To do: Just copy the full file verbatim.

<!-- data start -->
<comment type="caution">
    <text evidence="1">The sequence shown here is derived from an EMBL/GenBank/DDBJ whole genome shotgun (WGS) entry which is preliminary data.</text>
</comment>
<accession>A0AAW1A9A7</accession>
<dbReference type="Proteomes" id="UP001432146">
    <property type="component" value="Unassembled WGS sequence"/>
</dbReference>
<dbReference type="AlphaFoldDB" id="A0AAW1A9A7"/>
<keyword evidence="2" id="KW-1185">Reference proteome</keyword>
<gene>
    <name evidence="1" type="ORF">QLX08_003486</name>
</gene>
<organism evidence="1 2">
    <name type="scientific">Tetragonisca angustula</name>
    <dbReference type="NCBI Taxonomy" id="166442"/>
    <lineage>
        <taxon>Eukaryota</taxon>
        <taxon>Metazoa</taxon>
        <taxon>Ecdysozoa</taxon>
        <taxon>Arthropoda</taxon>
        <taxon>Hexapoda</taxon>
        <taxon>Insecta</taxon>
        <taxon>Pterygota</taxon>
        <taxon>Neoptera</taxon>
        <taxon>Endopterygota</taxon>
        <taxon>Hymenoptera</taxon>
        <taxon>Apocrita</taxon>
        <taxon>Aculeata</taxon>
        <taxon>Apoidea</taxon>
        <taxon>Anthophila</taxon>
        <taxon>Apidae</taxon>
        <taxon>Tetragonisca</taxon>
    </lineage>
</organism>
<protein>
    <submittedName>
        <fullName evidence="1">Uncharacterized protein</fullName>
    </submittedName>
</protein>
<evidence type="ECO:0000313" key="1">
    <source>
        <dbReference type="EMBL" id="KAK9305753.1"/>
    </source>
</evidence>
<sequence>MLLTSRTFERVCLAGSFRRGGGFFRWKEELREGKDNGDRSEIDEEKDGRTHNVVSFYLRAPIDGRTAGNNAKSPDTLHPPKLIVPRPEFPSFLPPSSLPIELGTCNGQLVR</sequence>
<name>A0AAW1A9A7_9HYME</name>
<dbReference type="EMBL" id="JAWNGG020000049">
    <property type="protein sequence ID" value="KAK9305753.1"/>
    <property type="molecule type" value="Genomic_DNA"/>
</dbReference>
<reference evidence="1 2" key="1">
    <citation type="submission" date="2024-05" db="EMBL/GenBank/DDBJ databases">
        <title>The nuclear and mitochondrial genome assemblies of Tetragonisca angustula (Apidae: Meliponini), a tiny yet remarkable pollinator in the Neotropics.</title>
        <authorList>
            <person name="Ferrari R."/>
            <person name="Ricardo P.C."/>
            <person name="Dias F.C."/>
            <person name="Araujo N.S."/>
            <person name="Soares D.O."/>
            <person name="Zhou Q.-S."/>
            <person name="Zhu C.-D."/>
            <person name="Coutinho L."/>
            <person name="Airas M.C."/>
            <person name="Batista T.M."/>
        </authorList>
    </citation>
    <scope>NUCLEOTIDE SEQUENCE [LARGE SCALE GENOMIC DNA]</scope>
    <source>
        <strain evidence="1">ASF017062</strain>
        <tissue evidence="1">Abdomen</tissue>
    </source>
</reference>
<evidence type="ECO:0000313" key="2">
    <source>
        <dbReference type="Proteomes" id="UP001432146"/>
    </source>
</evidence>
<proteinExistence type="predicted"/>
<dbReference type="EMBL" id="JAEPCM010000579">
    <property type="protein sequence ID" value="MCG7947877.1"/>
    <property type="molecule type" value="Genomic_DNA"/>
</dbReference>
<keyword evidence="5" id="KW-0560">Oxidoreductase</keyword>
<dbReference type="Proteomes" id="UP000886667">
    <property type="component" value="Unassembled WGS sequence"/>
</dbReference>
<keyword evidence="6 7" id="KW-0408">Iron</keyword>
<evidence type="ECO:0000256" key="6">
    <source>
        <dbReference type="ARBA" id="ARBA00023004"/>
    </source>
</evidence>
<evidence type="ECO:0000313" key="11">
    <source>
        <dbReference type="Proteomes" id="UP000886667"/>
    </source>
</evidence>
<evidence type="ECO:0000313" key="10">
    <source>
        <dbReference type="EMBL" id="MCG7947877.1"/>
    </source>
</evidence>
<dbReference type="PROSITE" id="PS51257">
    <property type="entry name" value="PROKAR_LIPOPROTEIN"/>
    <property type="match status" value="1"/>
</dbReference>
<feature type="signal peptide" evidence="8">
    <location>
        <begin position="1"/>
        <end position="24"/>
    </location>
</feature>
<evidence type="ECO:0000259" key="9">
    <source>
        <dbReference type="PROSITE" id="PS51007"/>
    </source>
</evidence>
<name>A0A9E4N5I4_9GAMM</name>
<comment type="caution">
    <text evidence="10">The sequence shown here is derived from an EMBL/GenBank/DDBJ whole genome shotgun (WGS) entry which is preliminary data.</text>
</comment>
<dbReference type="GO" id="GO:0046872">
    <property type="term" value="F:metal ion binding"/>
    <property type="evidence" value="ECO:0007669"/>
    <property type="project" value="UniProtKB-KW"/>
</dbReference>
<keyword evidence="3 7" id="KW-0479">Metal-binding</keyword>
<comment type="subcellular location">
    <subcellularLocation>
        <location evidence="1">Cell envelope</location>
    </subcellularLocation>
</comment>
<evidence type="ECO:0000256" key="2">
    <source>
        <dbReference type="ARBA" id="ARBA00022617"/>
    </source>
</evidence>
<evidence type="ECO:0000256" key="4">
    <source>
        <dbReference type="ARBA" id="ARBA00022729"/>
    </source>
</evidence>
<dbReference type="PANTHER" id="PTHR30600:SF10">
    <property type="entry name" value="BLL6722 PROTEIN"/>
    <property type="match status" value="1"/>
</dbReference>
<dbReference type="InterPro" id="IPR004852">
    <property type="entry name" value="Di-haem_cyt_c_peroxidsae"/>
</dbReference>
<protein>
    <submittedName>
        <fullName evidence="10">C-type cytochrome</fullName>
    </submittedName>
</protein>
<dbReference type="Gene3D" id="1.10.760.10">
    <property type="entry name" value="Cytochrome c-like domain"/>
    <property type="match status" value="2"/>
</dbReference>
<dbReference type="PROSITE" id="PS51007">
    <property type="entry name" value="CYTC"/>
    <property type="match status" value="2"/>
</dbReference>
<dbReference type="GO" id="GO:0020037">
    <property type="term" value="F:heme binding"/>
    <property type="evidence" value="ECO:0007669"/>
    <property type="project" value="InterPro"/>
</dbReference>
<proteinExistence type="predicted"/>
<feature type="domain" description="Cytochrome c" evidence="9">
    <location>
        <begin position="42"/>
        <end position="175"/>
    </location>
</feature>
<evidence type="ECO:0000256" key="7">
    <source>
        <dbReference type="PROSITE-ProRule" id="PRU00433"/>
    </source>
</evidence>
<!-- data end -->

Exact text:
<comment type="caution">
    <text evidence="1">The sequence shown here is derived from an EMBL/GenBank/DDBJ whole genome shotgun (WGS) entry which is preliminary data.</text>
</comment>
<accession>A0AAW1A9A7</accession>
<dbReference type="Proteomes" id="UP001432146">
    <property type="component" value="Unassembled WGS sequence"/>
</dbReference>
<dbReference type="AlphaFoldDB" id="A0AAW1A9A7"/>
<keyword evidence="2" id="KW-1185">Reference proteome</keyword>
<gene>
    <name evidence="1" type="ORF">QLX08_003486</name>
</gene>
<organism evidence="1 2">
    <name type="scientific">Tetragonisca angustula</name>
    <dbReference type="NCBI Taxonomy" id="166442"/>
    <lineage>
        <taxon>Eukaryota</taxon>
        <taxon>Metazoa</taxon>
        <taxon>Ecdysozoa</taxon>
        <taxon>Arthropoda</taxon>
        <taxon>Hexapoda</taxon>
        <taxon>Insecta</taxon>
        <taxon>Pterygota</taxon>
        <taxon>Neoptera</taxon>
        <taxon>Endopterygota</taxon>
        <taxon>Hymenoptera</taxon>
        <taxon>Apocrita</taxon>
        <taxon>Aculeata</taxon>
        <taxon>Apoidea</taxon>
        <taxon>Anthophila</taxon>
        <taxon>Apidae</taxon>
        <taxon>Tetragonisca</taxon>
    </lineage>
</organism>
<protein>
    <submittedName>
        <fullName evidence="1">Uncharacterized protein</fullName>
    </submittedName>
</protein>
<evidence type="ECO:0000313" key="1">
    <source>
        <dbReference type="EMBL" id="KAK9305753.1"/>
    </source>
</evidence>
<sequence>MLLTSRTFERVCLAGSFRRGGGFFRWKEELREGKDNGDRSEIDEEKDGRTHNVVSFYLRAPIDGRTAGNNAKSPDTLHPPKLIVPRPEFPSFLPPSSLPIELGTCNGQLVR</sequence>
<name>A0AAW1A9A7_9HYME</name>
<dbReference type="EMBL" id="JAWNGG020000049">
    <property type="protein sequence ID" value="KAK9305753.1"/>
    <property type="molecule type" value="Genomic_DNA"/>
</dbReference>
<reference evidence="1 2" key="1">
    <citation type="submission" date="2024-05" db="EMBL/GenBank/DDBJ databases">
        <title>The nuclear and mitochondrial genome assemblies of Tetragonisca angustula (Apidae: Meliponini), a tiny yet remarkable pollinator in the Neotropics.</title>
        <authorList>
            <person name="Ferrari R."/>
            <person name="Ricardo P.C."/>
            <person name="Dias F.C."/>
            <person name="Araujo N.S."/>
            <person name="Soares D.O."/>
            <person name="Zhou Q.-S."/>
            <person name="Zhu C.-D."/>
            <person name="Coutinho L."/>
            <person name="Airas M.C."/>
            <person name="Batista T.M."/>
        </authorList>
    </citation>
    <scope>NUCLEOTIDE SEQUENCE [LARGE SCALE GENOMIC DNA]</scope>
    <source>
        <strain evidence="1">ASF017062</strain>
        <tissue evidence="1">Abdomen</tissue>
    </source>
</reference>
<evidence type="ECO:0000313" key="2">
    <source>
        <dbReference type="Proteomes" id="UP001432146"/>
    </source>
</evidence>
<proteinExistence type="predicted"/>
<dbReference type="EMBL" id="JAEPCM010000579">
    <property type="protein sequence ID" value="MCG7947877.1"/>
    <property type="molecule type" value="Genomic_DNA"/>
</dbReference>
<keyword evidence="5" id="KW-0560">Oxidoreductase</keyword>
<dbReference type="Proteomes" id="UP000886667">
    <property type="component" value="Unassembled WGS sequence"/>
</dbReference>
<keyword evidence="6 7" id="KW-0408">Iron</keyword>
<evidence type="ECO:0000256" key="6">
    <source>
        <dbReference type="ARBA" id="ARBA00023004"/>
    </source>
</evidence>
<evidence type="ECO:0000313" key="11">
    <source>
        <dbReference type="Proteomes" id="UP000886667"/>
    </source>
</evidence>
<evidence type="ECO:0000313" key="10">
    <source>
        <dbReference type="EMBL" id="MCG7947877.1"/>
    </source>
</evidence>
<dbReference type="PROSITE" id="PS51257">
    <property type="entry name" value="PROKAR_LIPOPROTEIN"/>
    <property type="match status" value="1"/>
</dbReference>
<feature type="signal peptide" evidence="8">
    <location>
        <begin position="1"/>
        <end position="24"/>
    </location>
</feature>
<evidence type="ECO:0000259" key="9">
    <source>
        <dbReference type="PROSITE" id="PS51007"/>
    </source>
</evidence>
<name>A0A9E4N5I4_9GAMM</name>
<comment type="caution">
    <text evidence="10">The sequence shown here is derived from an EMBL/GenBank/DDBJ whole genome shotgun (WGS) entry which is preliminary data.</text>
</comment>
<dbReference type="GO" id="GO:0046872">
    <property type="term" value="F:metal ion binding"/>
    <property type="evidence" value="ECO:0007669"/>
    <property type="project" value="UniProtKB-KW"/>
</dbReference>
<keyword evidence="3 7" id="KW-0479">Metal-binding</keyword>
<comment type="subcellular location">
    <subcellularLocation>
        <location evidence="1">Cell envelope</location>
    </subcellularLocation>
</comment>
<evidence type="ECO:0000256" key="2">
    <source>
        <dbReference type="ARBA" id="ARBA00022617"/>
    </source>
</evidence>
<evidence type="ECO:0000256" key="4">
    <source>
        <dbReference type="ARBA" id="ARBA00022729"/>
    </source>
</evidence>
<dbReference type="PANTHER" id="PTHR30600:SF10">
    <property type="entry name" value="BLL6722 PROTEIN"/>
    <property type="match status" value="1"/>
</dbReference>
<dbReference type="InterPro" id="IPR004852">
    <property type="entry name" value="Di-haem_cyt_c_peroxidsae"/>
</dbReference>
<protein>
    <submittedName>
        <fullName evidence="10">C-type cytochrome</fullName>
    </submittedName>
</protein>
<dbReference type="Gene3D" id="1.10.760.10">
    <property type="entry name" value="Cytochrome c-like domain"/>
    <property type="match status" value="2"/>
</dbReference>
<dbReference type="PROSITE" id="PS51007">
    <property type="entry name" value="CYTC"/>
    <property type="match status" value="2"/>
</dbReference>
<dbReference type="GO" id="GO:0020037">
    <property type="term" value="F:heme binding"/>
    <property type="evidence" value="ECO:0007669"/>
    <property type="project" value="InterPro"/>
</dbReference>
<proteinExistence type="predicted"/>
<feature type="domain" description="Cytochrome c" evidence="9">
    <location>
        <begin position="42"/>
        <end position="175"/>
    </location>
</feature>
<evidence type="ECO:0000256" key="7">
    <source>
        <dbReference type="PROSITE-ProRule" id="PRU00433"/>
    </source>
</evidence>